After marching for a number of days, the Indians were overtaken. They were fully 5,000 strong, and belonged to three nations:


      The Omahas were friendly, the Poncas doubtful and the Pawnees hostile.

      However, upon discovering the proximity of the expedition, fear seemed suddenly to take possession of the Indians (except the Omahas), and they made the most strenuous efforts to escape.

      After a time they were brought together, about 2,000 of them, and a parley ensued. They were given their choice of:

      Giving up the braves who had been engaged in the burning and depredations about West Point

      Pay the expenses of the expedition out of certain moneys due them from the Government


      They chose the former, surrendered seven young braves, and signed an agreement authorizing the keeping back from certain moneys due them from the Government, an amount sufficient to defray the expenses of the expedition.

      Having arrived at an amicable agreememt, white men and Indians separated. the soldiers to return home with his prisoners  - the tribes to roam at will over the territory.

      It so happened that the course of the returning expedition was past the camp of the Indians, some of whom came out to see it pass. Among them was a squaw, whose brave was one of the prisoners who was tied behind a wagon, being led away to captivity and punishment. This squaw rushed among them and gave her brave a knife, with which he stabbed himself in the chest, falling heavily to the ground.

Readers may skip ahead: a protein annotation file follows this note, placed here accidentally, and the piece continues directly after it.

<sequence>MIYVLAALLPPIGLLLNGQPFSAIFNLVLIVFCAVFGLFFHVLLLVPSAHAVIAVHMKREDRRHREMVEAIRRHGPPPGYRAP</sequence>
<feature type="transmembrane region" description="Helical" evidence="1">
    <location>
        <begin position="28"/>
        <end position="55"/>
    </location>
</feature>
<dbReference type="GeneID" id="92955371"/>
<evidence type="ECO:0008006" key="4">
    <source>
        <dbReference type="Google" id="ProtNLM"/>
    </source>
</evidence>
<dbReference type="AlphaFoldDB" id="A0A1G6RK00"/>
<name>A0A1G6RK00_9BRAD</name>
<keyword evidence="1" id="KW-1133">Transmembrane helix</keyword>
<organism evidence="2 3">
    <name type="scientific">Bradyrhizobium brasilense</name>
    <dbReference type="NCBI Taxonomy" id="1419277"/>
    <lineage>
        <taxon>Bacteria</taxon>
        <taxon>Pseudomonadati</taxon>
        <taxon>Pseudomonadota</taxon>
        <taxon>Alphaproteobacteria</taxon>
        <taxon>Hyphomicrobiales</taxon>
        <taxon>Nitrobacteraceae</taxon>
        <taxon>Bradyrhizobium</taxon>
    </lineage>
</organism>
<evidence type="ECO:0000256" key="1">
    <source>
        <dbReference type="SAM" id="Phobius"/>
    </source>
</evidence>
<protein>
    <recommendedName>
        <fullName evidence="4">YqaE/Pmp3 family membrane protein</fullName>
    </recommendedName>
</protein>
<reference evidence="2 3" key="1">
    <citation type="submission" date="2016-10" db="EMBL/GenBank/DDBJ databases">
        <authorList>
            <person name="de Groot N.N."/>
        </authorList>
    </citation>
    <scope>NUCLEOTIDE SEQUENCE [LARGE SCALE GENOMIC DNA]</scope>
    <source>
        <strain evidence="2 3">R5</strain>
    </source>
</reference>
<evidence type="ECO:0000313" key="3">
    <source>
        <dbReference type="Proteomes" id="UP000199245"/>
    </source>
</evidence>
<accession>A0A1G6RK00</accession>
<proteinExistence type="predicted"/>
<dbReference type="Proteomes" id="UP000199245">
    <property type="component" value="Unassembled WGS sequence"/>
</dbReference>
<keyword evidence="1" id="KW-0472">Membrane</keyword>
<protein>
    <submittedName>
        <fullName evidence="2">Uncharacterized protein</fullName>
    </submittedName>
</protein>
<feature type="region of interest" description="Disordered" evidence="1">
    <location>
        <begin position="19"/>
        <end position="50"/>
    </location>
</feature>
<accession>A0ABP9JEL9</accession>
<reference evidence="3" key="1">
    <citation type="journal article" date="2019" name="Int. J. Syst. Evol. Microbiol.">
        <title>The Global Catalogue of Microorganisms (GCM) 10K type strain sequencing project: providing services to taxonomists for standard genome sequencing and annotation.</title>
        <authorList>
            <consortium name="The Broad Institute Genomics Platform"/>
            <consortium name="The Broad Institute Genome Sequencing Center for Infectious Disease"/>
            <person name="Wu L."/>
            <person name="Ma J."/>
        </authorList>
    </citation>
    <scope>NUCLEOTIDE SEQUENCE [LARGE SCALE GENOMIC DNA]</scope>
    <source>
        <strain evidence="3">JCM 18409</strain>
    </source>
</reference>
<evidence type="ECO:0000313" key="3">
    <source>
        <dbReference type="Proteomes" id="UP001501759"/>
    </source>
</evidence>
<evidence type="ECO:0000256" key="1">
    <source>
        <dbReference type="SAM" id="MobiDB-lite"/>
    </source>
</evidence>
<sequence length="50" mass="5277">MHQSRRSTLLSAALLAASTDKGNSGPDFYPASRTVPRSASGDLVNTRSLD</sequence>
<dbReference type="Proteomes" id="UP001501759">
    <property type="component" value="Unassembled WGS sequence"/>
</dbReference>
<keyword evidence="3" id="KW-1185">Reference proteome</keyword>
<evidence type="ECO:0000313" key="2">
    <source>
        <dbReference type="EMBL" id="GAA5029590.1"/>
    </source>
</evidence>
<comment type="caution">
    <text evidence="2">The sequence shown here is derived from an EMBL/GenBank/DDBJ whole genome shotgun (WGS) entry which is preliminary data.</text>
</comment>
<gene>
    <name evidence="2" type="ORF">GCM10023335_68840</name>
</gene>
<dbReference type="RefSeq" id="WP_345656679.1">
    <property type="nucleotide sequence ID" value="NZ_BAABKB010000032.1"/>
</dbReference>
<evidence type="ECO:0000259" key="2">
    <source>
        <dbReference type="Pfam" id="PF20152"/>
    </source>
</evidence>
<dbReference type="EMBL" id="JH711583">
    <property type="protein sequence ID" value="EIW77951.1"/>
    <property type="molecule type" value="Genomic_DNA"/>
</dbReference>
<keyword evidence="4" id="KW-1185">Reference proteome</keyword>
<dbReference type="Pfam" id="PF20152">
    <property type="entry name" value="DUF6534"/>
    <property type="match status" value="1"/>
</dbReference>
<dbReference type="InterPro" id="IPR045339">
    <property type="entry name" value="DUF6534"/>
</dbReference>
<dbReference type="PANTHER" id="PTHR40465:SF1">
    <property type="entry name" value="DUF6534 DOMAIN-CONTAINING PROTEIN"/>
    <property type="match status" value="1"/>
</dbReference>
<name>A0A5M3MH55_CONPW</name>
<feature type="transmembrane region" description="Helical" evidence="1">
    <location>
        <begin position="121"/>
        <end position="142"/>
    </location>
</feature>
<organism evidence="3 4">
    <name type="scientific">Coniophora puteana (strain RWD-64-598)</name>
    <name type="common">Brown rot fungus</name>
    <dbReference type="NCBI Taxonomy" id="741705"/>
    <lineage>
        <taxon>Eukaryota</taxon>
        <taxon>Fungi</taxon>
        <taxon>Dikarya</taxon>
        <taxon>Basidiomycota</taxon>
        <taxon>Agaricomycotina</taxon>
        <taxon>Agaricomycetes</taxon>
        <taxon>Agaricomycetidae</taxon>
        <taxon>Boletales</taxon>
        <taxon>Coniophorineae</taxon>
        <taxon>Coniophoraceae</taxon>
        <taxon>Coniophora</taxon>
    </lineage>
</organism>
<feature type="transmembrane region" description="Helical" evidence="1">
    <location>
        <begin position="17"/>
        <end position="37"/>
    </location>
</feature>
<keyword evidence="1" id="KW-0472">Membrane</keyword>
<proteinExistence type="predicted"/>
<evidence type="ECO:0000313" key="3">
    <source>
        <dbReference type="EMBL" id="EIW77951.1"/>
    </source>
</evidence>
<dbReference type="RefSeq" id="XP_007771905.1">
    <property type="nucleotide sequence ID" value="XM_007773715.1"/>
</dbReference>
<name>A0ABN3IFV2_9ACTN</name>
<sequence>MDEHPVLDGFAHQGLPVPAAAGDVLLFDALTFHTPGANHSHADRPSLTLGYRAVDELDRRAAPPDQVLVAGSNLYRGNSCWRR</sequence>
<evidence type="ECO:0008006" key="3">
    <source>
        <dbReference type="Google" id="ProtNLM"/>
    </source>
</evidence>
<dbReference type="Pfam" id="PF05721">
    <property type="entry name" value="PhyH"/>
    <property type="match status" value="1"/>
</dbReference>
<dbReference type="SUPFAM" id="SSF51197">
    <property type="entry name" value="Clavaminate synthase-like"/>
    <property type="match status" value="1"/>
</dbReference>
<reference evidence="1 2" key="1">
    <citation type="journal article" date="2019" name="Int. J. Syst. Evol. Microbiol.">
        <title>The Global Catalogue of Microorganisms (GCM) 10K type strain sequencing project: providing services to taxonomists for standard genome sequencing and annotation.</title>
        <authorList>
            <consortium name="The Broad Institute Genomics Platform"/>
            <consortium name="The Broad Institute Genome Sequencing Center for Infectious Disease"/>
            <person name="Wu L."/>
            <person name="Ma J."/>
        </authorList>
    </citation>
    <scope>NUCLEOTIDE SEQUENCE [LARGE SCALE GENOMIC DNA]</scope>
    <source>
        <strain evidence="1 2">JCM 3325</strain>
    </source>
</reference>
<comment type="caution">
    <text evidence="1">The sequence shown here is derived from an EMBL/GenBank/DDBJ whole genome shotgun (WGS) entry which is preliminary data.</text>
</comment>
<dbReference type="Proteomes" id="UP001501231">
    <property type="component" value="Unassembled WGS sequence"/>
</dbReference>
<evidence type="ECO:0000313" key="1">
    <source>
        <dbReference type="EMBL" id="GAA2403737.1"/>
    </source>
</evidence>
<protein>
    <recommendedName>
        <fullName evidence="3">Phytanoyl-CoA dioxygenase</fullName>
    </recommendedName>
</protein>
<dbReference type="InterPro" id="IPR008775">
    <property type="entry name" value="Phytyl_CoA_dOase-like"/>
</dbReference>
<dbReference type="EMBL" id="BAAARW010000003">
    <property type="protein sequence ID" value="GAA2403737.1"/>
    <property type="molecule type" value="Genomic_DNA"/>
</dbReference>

While the guards were attending to the wants of the supposed dying man, she again seized the knife and cut the rope which bound the prisoners, all of whom, except the wounded brave, sprang away like a flash, followed by all the guards, save one, firing upon the fugitives as they ran. The guards who had pursued the escaped prisoners soon returned, and reported that they had either killed or wounded the six that had escaped.

      The expedition resumed its march, taking with them the self-wounded brave, who had failed in an attempt to escape, and soon reached Columbus, where they were formally disbanded.

      The Government paid to the Indians all that was due them, and the expedition had its own expenses to pay.

      Thus ending the "Pawnee War."








        Source:  Andreas History of Washington County